Protected by the following WLT projects:
The Burrowing Parrot is also known as the Burrowing Parakeet. The majority of its feathers are golden-green but it has a distinctive yellow front and underparts displaying a bright orange patch of feathers at the top of its legs. It forms the largest breeding colonies of all parrot species.
Generally the Burrowing Parrot inhabits open grassland and uses sandstone or limestone cliffs to create burrows for nesting.
Threats and Conservation
Formerly common and widespread in Argentina, now these birds are only abundant in patches, and in some areas are extinct.
Part of the problem is that the Burrowing parrot is very easily disturbed and habitat specific. They will only tunnel into vertical limestone or sandstone cliffs to make their nests, and have specific height requirements.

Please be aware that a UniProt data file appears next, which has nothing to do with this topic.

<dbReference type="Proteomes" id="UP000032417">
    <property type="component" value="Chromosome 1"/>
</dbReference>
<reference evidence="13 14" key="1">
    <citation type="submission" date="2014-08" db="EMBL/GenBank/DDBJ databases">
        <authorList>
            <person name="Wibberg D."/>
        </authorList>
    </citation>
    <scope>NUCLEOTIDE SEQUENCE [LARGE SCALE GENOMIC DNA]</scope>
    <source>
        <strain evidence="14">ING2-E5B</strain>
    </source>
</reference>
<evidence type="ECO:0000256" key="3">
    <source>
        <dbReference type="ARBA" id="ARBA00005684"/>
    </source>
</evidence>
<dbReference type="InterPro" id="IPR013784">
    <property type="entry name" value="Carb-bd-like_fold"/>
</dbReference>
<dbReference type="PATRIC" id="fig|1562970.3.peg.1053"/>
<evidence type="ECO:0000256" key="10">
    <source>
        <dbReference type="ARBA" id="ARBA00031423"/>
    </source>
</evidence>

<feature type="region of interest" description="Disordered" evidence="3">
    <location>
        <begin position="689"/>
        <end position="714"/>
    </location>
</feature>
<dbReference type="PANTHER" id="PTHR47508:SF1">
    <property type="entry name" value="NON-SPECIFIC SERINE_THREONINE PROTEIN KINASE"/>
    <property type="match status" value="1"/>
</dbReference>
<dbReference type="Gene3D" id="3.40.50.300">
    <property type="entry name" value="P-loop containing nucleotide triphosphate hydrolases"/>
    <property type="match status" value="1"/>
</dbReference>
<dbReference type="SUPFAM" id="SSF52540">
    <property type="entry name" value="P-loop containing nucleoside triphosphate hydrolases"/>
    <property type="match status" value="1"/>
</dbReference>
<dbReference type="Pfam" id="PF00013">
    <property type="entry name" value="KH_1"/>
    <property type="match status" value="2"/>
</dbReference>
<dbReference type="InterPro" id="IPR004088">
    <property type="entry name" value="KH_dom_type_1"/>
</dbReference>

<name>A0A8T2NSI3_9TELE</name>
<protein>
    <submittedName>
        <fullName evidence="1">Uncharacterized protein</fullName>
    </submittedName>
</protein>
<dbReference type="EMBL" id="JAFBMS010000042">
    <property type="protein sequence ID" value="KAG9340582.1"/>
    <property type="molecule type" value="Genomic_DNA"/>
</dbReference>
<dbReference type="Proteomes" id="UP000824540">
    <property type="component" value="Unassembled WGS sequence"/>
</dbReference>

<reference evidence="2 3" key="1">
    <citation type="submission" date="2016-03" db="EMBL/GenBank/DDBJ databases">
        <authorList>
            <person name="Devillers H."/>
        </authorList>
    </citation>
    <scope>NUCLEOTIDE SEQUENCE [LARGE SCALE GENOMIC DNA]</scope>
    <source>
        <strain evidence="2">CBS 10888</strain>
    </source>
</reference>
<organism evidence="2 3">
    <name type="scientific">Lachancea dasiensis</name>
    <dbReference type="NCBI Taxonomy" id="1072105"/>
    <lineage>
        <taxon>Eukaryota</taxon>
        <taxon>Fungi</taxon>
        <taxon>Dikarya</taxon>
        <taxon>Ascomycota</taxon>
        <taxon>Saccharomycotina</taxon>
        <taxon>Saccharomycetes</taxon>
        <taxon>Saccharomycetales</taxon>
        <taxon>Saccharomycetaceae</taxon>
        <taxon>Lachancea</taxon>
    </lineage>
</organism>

This parrot species is still relatively widespread and often locally abundant, so abundant that it is often considered an agricultural pest and persecuted as a result.
Loss of their grassland habitats to arable crop production are causing significant declines as is trapping for the live bird trade.
Another increasing threat is the development of unsympathetic tourism. In cases where four-wheeled vehicles are allowed on beaches this can result in the death of chicks. A breeding colony of Burrowing Parrots in the cliffs at the Rio Negro in Patagonia is seriously threatened by the expanding holiday resort of El Cóndor.